Fir, a tree that is part of the pine family, brings a pyramidal form and and regal mountain magnificence to residential landscapes. This tree is valued for soft needles, upright cones, graceful branches, and strong fragrance. It's no wonder that fir cultivars are frequently chosen by the American Conifer Society as Conifer of the Year.
Native to cool, mountainous regions across the globe, firs thrive in moderate climates with adequate moisture and fertile soil. Plant firs in their ideal growing conditions and enjoy these slow-growing, long-lasting trees for decades. Tall, stately firs make an excellent evergreen screen in large landscapes because their densely needled branches will block views to neighbors. Don’t have space for fir trees in your landscape? There are many shrub varieties that add year-round color to perennial beds, foundation plantings, and low-maintenance shrub borders.
Fir pairs well with a variety of evergreens, deciduous shrubs, and perennials. Due to its slow-growing ways, it can be used in small landscapes for many years before it outgrows the space. Fir is also easy to grow in container gardens. Plant it in high-quality planting mix and pair it with sun-loving annuals for a colorful show. Overwinter container-grown shrubs by moving them to an unheated garage with medium light during winter. Move them back outside in early spring.
Fir Care Tips
Fir trees and shrubs grow best in full sun or part shade and moist, fertile soil. Sandy loam soil is best. Fir will occasionally adapt to poor, compacted soils and planting places that are prone to heat and drought, but it often languishes in such conditions and grows exceptionally slowly. Fir is not a good choice for gardening Zones 8 and above; look for other options in hot, dry regions of Zone 7.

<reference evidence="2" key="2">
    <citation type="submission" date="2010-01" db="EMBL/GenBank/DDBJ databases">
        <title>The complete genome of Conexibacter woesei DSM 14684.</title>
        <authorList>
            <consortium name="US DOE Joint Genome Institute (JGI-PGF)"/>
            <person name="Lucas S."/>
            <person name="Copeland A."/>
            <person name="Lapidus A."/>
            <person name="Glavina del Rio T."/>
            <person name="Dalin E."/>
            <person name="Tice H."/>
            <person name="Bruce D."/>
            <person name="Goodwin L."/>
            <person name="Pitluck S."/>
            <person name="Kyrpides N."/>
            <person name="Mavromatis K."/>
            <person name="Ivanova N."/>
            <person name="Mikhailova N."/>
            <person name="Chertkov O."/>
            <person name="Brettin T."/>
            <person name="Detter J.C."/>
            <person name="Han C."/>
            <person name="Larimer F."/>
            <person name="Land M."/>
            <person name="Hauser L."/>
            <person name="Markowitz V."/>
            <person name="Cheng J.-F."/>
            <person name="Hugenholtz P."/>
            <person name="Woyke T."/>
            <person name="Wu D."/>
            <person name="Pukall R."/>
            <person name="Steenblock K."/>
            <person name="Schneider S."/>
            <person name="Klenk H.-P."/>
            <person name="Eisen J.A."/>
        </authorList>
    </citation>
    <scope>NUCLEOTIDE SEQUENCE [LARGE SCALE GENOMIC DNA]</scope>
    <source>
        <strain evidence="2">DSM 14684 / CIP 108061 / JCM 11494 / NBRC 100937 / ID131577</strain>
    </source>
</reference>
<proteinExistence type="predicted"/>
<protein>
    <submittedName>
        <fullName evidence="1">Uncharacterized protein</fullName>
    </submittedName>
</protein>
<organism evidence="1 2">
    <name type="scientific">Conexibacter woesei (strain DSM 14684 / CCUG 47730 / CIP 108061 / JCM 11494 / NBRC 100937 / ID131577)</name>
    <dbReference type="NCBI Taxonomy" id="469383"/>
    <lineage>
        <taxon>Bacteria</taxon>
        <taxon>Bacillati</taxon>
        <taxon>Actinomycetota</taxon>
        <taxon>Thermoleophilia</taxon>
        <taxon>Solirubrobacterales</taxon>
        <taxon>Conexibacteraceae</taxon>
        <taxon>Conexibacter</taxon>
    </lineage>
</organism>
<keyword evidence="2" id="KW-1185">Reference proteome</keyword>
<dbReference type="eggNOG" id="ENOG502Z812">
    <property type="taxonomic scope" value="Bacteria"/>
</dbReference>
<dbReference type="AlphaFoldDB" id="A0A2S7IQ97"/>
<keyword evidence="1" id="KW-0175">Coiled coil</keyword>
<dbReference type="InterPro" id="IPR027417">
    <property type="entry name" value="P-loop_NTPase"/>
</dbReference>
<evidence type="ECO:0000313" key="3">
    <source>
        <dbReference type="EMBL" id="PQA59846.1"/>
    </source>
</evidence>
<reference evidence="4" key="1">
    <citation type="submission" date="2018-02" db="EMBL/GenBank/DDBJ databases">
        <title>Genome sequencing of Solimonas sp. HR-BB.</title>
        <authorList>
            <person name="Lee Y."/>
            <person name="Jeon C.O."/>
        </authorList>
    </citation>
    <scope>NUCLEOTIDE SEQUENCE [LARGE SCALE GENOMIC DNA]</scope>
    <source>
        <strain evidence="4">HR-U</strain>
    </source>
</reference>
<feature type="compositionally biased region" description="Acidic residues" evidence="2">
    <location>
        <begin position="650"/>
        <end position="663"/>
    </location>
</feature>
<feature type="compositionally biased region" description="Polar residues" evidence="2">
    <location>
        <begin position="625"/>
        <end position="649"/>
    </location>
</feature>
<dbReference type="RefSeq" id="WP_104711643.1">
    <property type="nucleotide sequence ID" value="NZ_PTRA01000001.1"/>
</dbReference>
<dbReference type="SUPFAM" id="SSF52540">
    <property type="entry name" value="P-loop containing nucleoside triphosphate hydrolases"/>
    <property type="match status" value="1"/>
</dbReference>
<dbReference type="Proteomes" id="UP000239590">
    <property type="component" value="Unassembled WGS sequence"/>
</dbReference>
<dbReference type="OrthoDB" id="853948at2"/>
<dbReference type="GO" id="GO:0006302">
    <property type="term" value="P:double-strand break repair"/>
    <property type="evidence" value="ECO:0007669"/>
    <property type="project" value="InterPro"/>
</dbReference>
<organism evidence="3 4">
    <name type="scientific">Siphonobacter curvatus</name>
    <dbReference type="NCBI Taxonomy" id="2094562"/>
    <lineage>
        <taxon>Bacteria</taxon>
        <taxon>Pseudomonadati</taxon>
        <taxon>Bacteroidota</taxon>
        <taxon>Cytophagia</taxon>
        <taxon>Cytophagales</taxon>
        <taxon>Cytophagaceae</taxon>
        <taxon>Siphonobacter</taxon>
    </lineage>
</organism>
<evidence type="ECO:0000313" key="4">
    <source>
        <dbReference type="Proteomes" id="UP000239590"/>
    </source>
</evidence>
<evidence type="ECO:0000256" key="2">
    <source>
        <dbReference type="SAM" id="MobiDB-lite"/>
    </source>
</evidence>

Plant fir in early spring, as this group of trees and shrubs does not do well with summer's heat and dry conditions. Resist autumn planting, too, since a young fir won't get adequate time to acclimate before drying winter winds damage it. Water fir well after planting and continue watering regularly so it receives at least one inch of water from rainfall or irrigation each week during the first growing season. Regular watering encourages a strong root system. Spread a 2-inch-thick layer of mulch over the root zone to help conserve soil moisture.
More Varieties of Fir
'Candicans' white fir
Abies concolor 'Candicans' offers silvery-blue leaves and has a columnar, architectural shape. It grows 50 feet tall and 15 feet wide. Zones 3-7
Compact blue alpine fir
Abies lasiocarpa var arizonica 'Glauca Compacta' offers silvery blue needles on a small tree that reaches 15 feet tall and 10 feet wide. Zones 5-6
Compact white fir
This selection of Abies concolor 'Compacta' is a slow-growing selection with blue-green needles and reaches about 10 feet tall and 6 feet wide. Zones 3-7
Golden Korean fir
Abies koreana 'Aurea' features golden new growth that fades to light green. It grows 30 feet tall and 20 feet wide. Zones 5-7
'Horstmann's Silberlocke' Korean fir
This Abies koreana variety is among the most stunning of evergreens. Its green needles have bright white undersides and curve up, giving the tree a flocked look. It grows 30 feet tall and 20 feet wide. Zones 5-7
Abies concolor is a large landscape tree with soft green to silver needles and native to areas of North America. It can grow 130 feet tall and 22 feet wide. Zones 3-7
Abies nordmanniana features deep green needles and better heat-tolerance than most firs. It can grow 130 feet tall and 20 feet wide. Zones 4-7